First impressions: the science of being liked according to psychologist Sabina Read

First impressions: the science of being liked according to psychologist Sabina Read
SEEK content teamupdated on 11 December, 2019

Big interview or starting your first day? Here’s how to win people over

 A great first impression goes a long way. Here’s how to present yourself for success during a job interview or your first day at work.

 Nearly all of us form a strong impression of someone within moments of meeting them, be it positive or negative. SEEK’s Resident Psychologist Sabina Read says research has found that we form impressions of a person’s trustworthiness within a tenth of a second. “It can be difficult to undo negative impressions once they have been formed, so it pays to make a positive impression from the get-go,” she says.

Factors that influence first impressions

Some factors that lead to first impressions are under our control, while others are based on features we are born with, such as face shape and perceived attractiveness.

Read says that it’s best to focus on factors you can influence when you want to connect and succeed in an interview or during your first days at a new job.  

  • Use positive body language
    “Maintaining consistent eye contact, using an appropriate pitch in your voice, and offering up a firm but warm handshake will all help build favourable first impressions,” says Read.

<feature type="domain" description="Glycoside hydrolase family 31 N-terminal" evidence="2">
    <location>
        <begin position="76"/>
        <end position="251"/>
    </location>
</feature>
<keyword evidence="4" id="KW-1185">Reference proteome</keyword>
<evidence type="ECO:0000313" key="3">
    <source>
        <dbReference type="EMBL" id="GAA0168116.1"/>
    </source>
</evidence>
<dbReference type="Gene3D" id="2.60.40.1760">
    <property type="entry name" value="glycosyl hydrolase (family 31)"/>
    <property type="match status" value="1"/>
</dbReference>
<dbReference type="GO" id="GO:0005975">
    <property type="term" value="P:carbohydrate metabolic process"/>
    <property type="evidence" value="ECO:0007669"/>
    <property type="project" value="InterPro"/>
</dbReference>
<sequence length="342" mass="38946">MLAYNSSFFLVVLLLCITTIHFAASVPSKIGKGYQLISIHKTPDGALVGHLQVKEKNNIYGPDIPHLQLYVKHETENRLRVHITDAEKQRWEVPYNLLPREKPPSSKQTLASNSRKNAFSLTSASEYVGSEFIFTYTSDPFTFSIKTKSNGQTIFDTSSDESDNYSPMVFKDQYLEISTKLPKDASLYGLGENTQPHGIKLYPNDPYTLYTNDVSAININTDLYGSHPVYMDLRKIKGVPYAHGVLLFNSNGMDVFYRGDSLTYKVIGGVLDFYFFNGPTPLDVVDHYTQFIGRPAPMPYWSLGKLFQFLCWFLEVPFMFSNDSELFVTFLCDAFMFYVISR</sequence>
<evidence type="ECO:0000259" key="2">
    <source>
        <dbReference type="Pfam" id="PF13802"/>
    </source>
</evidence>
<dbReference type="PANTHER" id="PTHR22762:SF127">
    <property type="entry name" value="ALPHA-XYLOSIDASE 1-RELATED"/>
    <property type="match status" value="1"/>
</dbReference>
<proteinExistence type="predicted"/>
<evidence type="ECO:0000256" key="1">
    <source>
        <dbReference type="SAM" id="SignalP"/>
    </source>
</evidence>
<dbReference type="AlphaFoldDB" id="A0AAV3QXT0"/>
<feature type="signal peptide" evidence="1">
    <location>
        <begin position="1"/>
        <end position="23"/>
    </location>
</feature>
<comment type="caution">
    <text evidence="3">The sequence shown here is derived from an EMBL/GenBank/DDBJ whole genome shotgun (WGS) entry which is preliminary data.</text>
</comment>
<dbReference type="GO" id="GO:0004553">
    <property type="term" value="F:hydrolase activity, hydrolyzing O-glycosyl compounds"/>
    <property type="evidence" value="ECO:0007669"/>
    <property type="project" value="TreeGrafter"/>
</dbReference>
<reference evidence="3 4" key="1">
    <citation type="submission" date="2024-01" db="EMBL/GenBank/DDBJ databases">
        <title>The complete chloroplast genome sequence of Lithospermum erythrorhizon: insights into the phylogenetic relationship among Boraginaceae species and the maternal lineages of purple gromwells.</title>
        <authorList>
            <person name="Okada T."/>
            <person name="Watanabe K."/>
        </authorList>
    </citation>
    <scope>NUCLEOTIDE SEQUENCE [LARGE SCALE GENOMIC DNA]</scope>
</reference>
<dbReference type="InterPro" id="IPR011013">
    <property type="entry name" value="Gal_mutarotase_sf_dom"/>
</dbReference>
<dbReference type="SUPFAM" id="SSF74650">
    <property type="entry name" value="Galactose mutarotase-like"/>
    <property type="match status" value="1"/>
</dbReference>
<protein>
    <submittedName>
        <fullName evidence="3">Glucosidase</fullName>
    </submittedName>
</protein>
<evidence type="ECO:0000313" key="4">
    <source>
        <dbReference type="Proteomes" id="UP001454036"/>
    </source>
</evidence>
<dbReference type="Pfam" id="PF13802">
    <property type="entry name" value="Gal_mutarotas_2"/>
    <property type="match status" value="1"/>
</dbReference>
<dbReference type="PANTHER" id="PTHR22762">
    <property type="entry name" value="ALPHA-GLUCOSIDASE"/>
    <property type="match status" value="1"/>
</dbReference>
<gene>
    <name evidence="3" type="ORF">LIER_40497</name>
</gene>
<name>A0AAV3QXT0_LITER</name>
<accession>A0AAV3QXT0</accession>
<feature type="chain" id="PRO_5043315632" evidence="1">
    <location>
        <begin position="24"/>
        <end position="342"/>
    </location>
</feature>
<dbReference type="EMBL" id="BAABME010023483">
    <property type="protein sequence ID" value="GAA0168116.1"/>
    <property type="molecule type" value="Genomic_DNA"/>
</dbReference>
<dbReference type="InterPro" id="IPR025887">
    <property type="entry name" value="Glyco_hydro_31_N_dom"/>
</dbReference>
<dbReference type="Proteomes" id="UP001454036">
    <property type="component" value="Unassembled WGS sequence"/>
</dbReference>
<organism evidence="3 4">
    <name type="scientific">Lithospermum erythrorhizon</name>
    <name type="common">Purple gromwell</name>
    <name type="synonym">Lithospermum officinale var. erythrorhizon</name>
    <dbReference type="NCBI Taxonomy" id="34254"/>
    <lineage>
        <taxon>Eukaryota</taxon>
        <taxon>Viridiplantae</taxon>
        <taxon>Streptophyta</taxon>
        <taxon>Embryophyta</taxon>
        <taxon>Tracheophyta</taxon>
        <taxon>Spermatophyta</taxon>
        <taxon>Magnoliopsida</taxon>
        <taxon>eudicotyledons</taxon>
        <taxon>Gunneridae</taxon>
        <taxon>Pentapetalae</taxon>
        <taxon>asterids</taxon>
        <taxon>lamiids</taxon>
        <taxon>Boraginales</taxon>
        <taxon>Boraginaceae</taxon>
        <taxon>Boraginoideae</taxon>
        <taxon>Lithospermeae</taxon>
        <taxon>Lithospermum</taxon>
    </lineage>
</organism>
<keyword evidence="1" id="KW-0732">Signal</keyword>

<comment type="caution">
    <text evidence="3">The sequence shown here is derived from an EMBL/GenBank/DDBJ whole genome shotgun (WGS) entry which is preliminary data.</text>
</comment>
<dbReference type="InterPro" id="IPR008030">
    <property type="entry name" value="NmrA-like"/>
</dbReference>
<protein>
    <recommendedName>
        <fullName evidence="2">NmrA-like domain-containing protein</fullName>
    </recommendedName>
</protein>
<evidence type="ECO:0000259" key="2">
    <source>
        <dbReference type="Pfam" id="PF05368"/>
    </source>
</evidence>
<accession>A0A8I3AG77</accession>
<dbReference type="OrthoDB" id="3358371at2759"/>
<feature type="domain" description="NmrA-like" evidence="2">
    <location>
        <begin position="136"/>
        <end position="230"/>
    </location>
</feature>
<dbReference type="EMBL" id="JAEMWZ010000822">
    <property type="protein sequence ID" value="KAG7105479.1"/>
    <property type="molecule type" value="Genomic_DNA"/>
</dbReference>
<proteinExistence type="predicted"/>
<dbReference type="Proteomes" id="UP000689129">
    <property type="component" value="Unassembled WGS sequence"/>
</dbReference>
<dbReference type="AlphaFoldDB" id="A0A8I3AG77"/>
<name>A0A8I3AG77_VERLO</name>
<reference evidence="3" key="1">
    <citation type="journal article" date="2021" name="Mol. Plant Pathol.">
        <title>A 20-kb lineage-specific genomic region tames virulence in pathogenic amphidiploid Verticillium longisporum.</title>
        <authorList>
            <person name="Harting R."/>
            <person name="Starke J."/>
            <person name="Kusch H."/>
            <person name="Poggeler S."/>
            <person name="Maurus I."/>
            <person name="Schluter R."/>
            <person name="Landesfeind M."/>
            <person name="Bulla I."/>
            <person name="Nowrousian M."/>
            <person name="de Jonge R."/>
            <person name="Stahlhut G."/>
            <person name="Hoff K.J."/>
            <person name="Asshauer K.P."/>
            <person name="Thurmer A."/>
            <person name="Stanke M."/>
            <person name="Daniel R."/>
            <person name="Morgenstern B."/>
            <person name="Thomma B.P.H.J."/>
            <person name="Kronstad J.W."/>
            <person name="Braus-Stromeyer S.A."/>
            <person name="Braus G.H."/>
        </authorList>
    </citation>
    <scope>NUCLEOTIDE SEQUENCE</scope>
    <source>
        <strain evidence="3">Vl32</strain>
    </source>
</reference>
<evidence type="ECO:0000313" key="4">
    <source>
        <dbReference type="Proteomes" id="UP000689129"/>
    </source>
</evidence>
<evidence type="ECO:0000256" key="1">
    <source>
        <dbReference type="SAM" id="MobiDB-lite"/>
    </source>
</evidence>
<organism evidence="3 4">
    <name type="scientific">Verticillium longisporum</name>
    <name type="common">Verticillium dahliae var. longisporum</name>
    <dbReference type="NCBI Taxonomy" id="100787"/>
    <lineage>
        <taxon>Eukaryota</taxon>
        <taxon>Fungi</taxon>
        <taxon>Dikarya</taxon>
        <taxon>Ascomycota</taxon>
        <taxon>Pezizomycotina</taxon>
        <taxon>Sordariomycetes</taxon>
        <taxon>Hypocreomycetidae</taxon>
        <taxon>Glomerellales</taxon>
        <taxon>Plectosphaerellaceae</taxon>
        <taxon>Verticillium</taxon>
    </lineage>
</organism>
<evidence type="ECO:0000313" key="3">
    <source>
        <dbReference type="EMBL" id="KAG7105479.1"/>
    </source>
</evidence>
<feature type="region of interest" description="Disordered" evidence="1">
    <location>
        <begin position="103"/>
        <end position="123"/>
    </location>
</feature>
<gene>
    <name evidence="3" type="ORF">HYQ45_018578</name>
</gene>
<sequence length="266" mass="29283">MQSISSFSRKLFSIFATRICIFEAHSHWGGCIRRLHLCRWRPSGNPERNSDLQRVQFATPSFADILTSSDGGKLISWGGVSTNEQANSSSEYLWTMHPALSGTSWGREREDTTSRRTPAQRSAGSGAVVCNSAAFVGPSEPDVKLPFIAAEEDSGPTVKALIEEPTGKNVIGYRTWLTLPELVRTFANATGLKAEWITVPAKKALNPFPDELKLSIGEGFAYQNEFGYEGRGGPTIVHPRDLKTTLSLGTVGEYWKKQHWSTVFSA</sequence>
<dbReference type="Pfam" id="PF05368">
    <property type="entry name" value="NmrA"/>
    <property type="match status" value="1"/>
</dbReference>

• Be prepared
    “You can boost your chances of creating a positive personal brand by being prepared,” says Read. “This means doing the research to show your interest and commitment to the job, using people’s names correctly, being a good listener, and asking thoughtful and insightful questions.”

  • Dress the part
    Read says whether we like it or not, the way we dress influences the impressions people form. “While it’s okay to allow your personality to shine through your attire, it’s also important to consider the culture of the workplace you are seeking to join,” she says. “Dress for the job you want. There’s little merit in turning up in a suit if the company dress code is jeans and runners.”

  • Display your soft skills
    “Don’t overlook the power of showcasing your strong social-emotional skills to help form a good impression,” says Read. “Show a genuine interest in others, be attentive, respectful, kind and responsive with your boss, colleagues and interviewer.”

What to do if you’ve made a bad first impression or got off on the wrong foot

While it depends on the situation, sometimes it is appropriate to acknowledge that you’ve made a mistake or you didn’t present yourself in the best light in an interview or during your first few days at work.

“This can show insight and accountability if communicated with the right tone and depth,” says Read. “Acknowledge to yourself that things haven’t gone as planned, identify what preferred course of action is necessary to remedy the negative impression you may have left, then implement the behavioural changes needed to create a new impression.”

Acknowledging mistakes and being vulnerable lets others know you are human and it can help them feel comfortable sharing their own vulnerabilities. Taking a light-hearted approach can also be really useful in remedying any bad first impressions. “Humour can be a wonderful tonic to help break down any negative impression,” says Read.

More from this category: Sabina Read

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